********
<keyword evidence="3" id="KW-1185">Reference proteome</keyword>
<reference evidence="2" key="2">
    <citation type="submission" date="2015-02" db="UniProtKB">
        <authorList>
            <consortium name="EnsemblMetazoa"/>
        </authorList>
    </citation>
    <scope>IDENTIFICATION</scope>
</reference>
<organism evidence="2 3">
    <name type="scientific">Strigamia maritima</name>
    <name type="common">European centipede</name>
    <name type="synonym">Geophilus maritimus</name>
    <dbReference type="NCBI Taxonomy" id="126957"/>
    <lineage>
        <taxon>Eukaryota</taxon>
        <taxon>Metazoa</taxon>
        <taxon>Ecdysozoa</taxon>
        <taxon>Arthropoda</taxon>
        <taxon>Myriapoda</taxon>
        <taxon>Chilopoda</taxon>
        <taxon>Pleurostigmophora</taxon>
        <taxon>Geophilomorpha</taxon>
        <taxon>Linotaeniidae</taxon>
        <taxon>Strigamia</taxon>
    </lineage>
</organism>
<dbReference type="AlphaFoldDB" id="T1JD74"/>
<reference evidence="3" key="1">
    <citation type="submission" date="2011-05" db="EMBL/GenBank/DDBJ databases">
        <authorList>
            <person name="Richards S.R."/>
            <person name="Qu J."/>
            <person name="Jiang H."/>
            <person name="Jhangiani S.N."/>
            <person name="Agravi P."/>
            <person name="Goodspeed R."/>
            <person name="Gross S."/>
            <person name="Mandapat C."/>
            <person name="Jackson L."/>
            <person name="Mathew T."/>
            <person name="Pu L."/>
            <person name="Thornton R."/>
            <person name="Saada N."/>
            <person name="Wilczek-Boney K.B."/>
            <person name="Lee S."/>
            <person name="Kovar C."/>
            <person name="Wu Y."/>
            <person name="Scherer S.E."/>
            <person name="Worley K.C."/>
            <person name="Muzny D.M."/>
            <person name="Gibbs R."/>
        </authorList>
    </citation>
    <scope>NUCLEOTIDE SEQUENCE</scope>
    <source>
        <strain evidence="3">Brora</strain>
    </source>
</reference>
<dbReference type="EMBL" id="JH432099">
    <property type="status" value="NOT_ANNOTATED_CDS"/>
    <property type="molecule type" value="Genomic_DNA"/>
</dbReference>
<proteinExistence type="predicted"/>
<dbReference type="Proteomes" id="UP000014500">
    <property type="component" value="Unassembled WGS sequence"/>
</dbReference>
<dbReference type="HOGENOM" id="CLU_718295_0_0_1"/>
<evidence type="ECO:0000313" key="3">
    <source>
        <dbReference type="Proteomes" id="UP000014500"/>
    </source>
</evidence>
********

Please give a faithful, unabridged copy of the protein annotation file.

<keyword evidence="3" id="KW-1185">Reference proteome</keyword>
<reference evidence="2" key="2">
    <citation type="submission" date="2015-02" db="UniProtKB">
        <authorList>
            <consortium name="EnsemblMetazoa"/>
        </authorList>
    </citation>
    <scope>IDENTIFICATION</scope>
</reference>
<organism evidence="2 3">
    <name type="scientific">Strigamia maritima</name>
    <name type="common">European centipede</name>
    <name type="synonym">Geophilus maritimus</name>
    <dbReference type="NCBI Taxonomy" id="126957"/>
    <lineage>
        <taxon>Eukaryota</taxon>
        <taxon>Metazoa</taxon>
        <taxon>Ecdysozoa</taxon>
        <taxon>Arthropoda</taxon>
        <taxon>Myriapoda</taxon>
        <taxon>Chilopoda</taxon>
        <taxon>Pleurostigmophora</taxon>
        <taxon>Geophilomorpha</taxon>
        <taxon>Linotaeniidae</taxon>
        <taxon>Strigamia</taxon>
    </lineage>
</organism>
<dbReference type="AlphaFoldDB" id="T1JD74"/>
<reference evidence="3" key="1">
    <citation type="submission" date="2011-05" db="EMBL/GenBank/DDBJ databases">
        <authorList>
            <person name="Richards S.R."/>
            <person name="Qu J."/>
            <person name="Jiang H."/>
            <person name="Jhangiani S.N."/>
            <person name="Agravi P."/>
            <person name="Goodspeed R."/>
            <person name="Gross S."/>
            <person name="Mandapat C."/>
            <person name="Jackson L."/>
            <person name="Mathew T."/>
            <person name="Pu L."/>
            <person name="Thornton R."/>
            <person name="Saada N."/>
            <person name="Wilczek-Boney K.B."/>
            <person name="Lee S."/>
            <person name="Kovar C."/>
            <person name="Wu Y."/>
            <person name="Scherer S.E."/>
            <person name="Worley K.C."/>
            <person name="Muzny D.M."/>
            <person name="Gibbs R."/>
        </authorList>
    </citation>
    <scope>NUCLEOTIDE SEQUENCE</scope>
    <source>
        <strain evidence="3">Brora</strain>
    </source>
</reference>
<dbReference type="EMBL" id="JH432099">
    <property type="status" value="NOT_ANNOTATED_CDS"/>
    <property type="molecule type" value="Genomic_DNA"/>
</dbReference>
<proteinExistence type="predicted"/>
<dbReference type="Proteomes" id="UP000014500">
    <property type="component" value="Unassembled WGS sequence"/>
</dbReference>
<dbReference type="HOGENOM" id="CLU_718295_0_0_1"/>
<evidence type="ECO:0000313" key="3">
    <source>
        <dbReference type="Proteomes" id="UP000014500"/>
    </source>
</evidence>